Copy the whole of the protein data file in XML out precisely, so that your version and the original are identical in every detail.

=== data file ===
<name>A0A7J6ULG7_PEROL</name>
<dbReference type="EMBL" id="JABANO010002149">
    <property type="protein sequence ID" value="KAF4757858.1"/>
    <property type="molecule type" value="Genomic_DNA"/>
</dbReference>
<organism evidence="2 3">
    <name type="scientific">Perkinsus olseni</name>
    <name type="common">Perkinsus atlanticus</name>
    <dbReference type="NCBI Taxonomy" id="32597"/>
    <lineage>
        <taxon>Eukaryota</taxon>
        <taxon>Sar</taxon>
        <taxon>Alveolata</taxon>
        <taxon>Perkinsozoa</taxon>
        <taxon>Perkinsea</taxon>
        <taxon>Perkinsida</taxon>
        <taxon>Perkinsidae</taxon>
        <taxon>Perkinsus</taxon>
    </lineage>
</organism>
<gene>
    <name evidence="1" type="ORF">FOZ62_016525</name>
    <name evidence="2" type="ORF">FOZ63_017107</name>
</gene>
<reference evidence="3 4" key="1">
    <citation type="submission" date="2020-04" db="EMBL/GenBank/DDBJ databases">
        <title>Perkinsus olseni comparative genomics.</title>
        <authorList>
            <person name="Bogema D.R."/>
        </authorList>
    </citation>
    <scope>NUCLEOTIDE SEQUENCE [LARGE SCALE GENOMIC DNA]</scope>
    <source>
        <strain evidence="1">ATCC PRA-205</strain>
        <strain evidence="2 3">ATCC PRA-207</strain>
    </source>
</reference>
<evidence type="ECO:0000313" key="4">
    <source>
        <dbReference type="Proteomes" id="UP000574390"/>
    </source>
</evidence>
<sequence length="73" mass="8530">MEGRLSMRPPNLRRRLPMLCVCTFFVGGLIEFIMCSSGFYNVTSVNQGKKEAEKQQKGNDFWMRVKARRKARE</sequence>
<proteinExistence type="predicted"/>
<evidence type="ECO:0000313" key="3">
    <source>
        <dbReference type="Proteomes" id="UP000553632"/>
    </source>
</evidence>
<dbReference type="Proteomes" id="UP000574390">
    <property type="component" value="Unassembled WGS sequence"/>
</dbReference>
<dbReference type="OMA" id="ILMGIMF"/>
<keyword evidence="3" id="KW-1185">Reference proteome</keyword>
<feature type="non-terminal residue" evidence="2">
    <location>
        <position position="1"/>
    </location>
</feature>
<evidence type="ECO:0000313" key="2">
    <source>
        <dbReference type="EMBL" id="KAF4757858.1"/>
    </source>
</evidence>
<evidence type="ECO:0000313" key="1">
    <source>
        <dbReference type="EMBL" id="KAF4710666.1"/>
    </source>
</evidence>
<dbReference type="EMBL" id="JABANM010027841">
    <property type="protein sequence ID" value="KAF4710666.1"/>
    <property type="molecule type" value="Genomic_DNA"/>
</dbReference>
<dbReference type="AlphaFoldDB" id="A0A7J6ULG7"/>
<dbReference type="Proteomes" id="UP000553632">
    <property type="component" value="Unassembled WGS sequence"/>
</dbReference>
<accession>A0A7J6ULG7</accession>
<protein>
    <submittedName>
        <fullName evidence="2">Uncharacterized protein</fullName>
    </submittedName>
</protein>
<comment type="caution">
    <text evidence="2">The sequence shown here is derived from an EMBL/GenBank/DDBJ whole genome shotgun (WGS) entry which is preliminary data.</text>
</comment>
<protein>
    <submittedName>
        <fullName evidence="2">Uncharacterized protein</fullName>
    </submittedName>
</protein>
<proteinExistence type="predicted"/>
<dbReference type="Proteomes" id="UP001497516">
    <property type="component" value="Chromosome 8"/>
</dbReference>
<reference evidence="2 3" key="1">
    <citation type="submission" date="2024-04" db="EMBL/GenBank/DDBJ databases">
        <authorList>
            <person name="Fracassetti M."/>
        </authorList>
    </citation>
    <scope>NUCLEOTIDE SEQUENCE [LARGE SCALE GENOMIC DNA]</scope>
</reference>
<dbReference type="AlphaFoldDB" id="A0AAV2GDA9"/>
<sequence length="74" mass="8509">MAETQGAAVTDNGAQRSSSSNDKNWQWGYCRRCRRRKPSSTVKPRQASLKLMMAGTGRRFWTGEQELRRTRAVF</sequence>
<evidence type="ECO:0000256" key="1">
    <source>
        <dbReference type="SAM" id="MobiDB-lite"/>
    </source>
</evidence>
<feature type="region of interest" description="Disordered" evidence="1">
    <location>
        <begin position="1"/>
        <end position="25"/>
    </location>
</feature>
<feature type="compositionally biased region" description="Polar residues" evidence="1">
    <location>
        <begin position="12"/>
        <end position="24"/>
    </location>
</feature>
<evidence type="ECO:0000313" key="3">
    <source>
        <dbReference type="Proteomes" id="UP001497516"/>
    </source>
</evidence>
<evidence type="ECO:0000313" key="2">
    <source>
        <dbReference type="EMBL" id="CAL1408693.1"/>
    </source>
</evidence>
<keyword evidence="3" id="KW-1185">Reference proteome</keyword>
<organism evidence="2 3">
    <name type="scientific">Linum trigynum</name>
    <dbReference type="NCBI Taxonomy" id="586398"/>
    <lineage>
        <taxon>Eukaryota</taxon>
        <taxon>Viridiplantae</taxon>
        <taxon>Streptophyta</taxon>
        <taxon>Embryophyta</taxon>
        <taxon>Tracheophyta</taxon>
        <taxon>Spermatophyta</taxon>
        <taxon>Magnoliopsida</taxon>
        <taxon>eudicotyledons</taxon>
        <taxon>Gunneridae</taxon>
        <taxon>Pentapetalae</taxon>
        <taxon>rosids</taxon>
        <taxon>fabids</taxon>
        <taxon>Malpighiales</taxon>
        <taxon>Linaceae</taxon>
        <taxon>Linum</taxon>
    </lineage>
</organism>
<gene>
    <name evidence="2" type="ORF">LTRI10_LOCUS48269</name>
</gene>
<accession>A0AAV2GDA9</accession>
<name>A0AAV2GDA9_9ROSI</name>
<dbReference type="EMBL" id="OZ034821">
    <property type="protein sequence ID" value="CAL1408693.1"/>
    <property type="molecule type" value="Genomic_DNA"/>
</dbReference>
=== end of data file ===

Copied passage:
<name>A0A7J6ULG7_PEROL</name>
<dbReference type="EMBL" id="JABANO010002149">
    <property type="protein sequence ID" value="KAF4757858.1"/>
    <property type="molecule type" value="Genomic_DNA"/>
</dbReference>
<organism evidence="2 3">
    <name type="scientific">Perkinsus olseni</name>
    <name type="common">Perkinsus atlanticus</name>
    <dbReference type="NCBI Taxonomy" id="32597"/>
    <lineage>
        <taxon>Eukaryota</taxon>
        <taxon>Sar</taxon>
        <taxon>Alveolata</taxon>
        <taxon>Perkinsozoa</taxon>
        <taxon>Perkinsea</taxon>
        <taxon>Perkinsida</taxon>
        <taxon>Perkinsidae</taxon>
        <taxon>Perkinsus</taxon>
    </lineage>
</organism>
<gene>
    <name evidence="1" type="ORF">FOZ62_016525</name>
    <name evidence="2" type="ORF">FOZ63_017107</name>
</gene>
<reference evidence="3 4" key="1">
    <citation type="submission" date="2020-04" db="EMBL/GenBank/DDBJ databases">
        <title>Perkinsus olseni comparative genomics.</title>
        <authorList>
            <person name="Bogema D.R."/>
        </authorList>
    </citation>
    <scope>NUCLEOTIDE SEQUENCE [LARGE SCALE GENOMIC DNA]</scope>
    <source>
        <strain evidence="1">ATCC PRA-205</strain>
        <strain evidence="2 3">ATCC PRA-207</strain>
    </source>
</reference>
<evidence type="ECO:0000313" key="4">
    <source>
        <dbReference type="Proteomes" id="UP000574390"/>
    </source>
</evidence>
<sequence length="73" mass="8530">MEGRLSMRPPNLRRRLPMLCVCTFFVGGLIEFIMCSSGFYNVTSVNQGKKEAEKQQKGNDFWMRVKARRKARE</sequence>
<proteinExistence type="predicted"/>
<evidence type="ECO:0000313" key="3">
    <source>
        <dbReference type="Proteomes" id="UP000553632"/>
    </source>
</evidence>
<dbReference type="Proteomes" id="UP000574390">
    <property type="component" value="Unassembled WGS sequence"/>
</dbReference>
<dbReference type="OMA" id="ILMGIMF"/>
<keyword evidence="3" id="KW-1185">Reference proteome</keyword>
<feature type="non-terminal residue" evidence="2">
    <location>
        <position position="1"/>
    </location>
</feature>
<evidence type="ECO:0000313" key="2">
    <source>
        <dbReference type="EMBL" id="KAF4757858.1"/>
    </source>
</evidence>
<evidence type="ECO:0000313" key="1">
    <source>
        <dbReference type="EMBL" id="KAF4710666.1"/>
    </source>
</evidence>
<dbReference type="EMBL" id="JABANM010027841">
    <property type="protein sequence ID" value="KAF4710666.1"/>
    <property type="molecule type" value="Genomic_DNA"/>
</dbReference>
<dbReference type="AlphaFoldDB" id="A0A7J6ULG7"/>
<dbReference type="Proteomes" id="UP000553632">
    <property type="component" value="Unassembled WGS sequence"/>
</dbReference>
<accession>A0A7J6ULG7</accession>
<protein>
    <submittedName>
        <fullName evidence="2">Uncharacterized protein</fullName>
    </submittedName>
</protein>
<comment type="caution">
    <text evidence="2">The sequence shown here is derived from an EMBL/GenBank/DDBJ whole genome shotgun (WGS) entry which is preliminary data.</text>
</comment>
<protein>
    <submittedName>
        <fullName evidence="2">Uncharacterized protein</fullName>
    </submittedName>
</protein>
<proteinExistence type="predicted"/>
<dbReference type="Proteomes" id="UP001497516">
    <property type="component" value="Chromosome 8"/>
</dbReference>
<reference evidence="2 3" key="1">
    <citation type="submission" date="2024-04" db="EMBL/GenBank/DDBJ databases">
        <authorList>
            <person name="Fracassetti M."/>
        </authorList>
    </citation>
    <scope>NUCLEOTIDE SEQUENCE [LARGE SCALE GENOMIC DNA]</scope>
</reference>
<dbReference type="AlphaFoldDB" id="A0AAV2GDA9"/>
<sequence length="74" mass="8509">MAETQGAAVTDNGAQRSSSSNDKNWQWGYCRRCRRRKPSSTVKPRQASLKLMMAGTGRRFWTGEQELRRTRAVF</sequence>
<evidence type="ECO:0000256" key="1">
    <source>
        <dbReference type="SAM" id="MobiDB-lite"/>
    </source>
</evidence>
<feature type="region of interest" description="Disordered" evidence="1">
    <location>
        <begin position="1"/>
        <end position="25"/>
    </location>
</feature>
<feature type="compositionally biased region" description="Polar residues" evidence="1">
    <location>
        <begin position="12"/>
        <end position="24"/>
    </location>
</feature>
<evidence type="ECO:0000313" key="3">
    <source>
        <dbReference type="Proteomes" id="UP001497516"/>
    </source>
</evidence>
<evidence type="ECO:0000313" key="2">
    <source>
        <dbReference type="EMBL" id="CAL1408693.1"/>
    </source>
</evidence>
<keyword evidence="3" id="KW-1185">Reference proteome</keyword>
<organism evidence="2 3">
    <name type="scientific">Linum trigynum</name>
    <dbReference type="NCBI Taxonomy" id="586398"/>
    <lineage>
        <taxon>Eukaryota</taxon>
        <taxon>Viridiplantae</taxon>
        <taxon>Streptophyta</taxon>
        <taxon>Embryophyta</taxon>
        <taxon>Tracheophyta</taxon>
        <taxon>Spermatophyta</taxon>
        <taxon>Magnoliopsida</taxon>
        <taxon>eudicotyledons</taxon>
        <taxon>Gunneridae</taxon>
        <taxon>Pentapetalae</taxon>
        <taxon>rosids</taxon>
        <taxon>fabids</taxon>
        <taxon>Malpighiales</taxon>
        <taxon>Linaceae</taxon>
        <taxon>Linum</taxon>
    </lineage>
</organism>
<gene>
    <name evidence="2" type="ORF">LTRI10_LOCUS48269</name>
</gene>
<accession>A0AAV2GDA9</accession>
<name>A0AAV2GDA9_9ROSI</name>
<dbReference type="EMBL" id="OZ034821">
    <property type="protein sequence ID" value="CAL1408693.1"/>
    <property type="molecule type" value="Genomic_DNA"/>
</dbReference>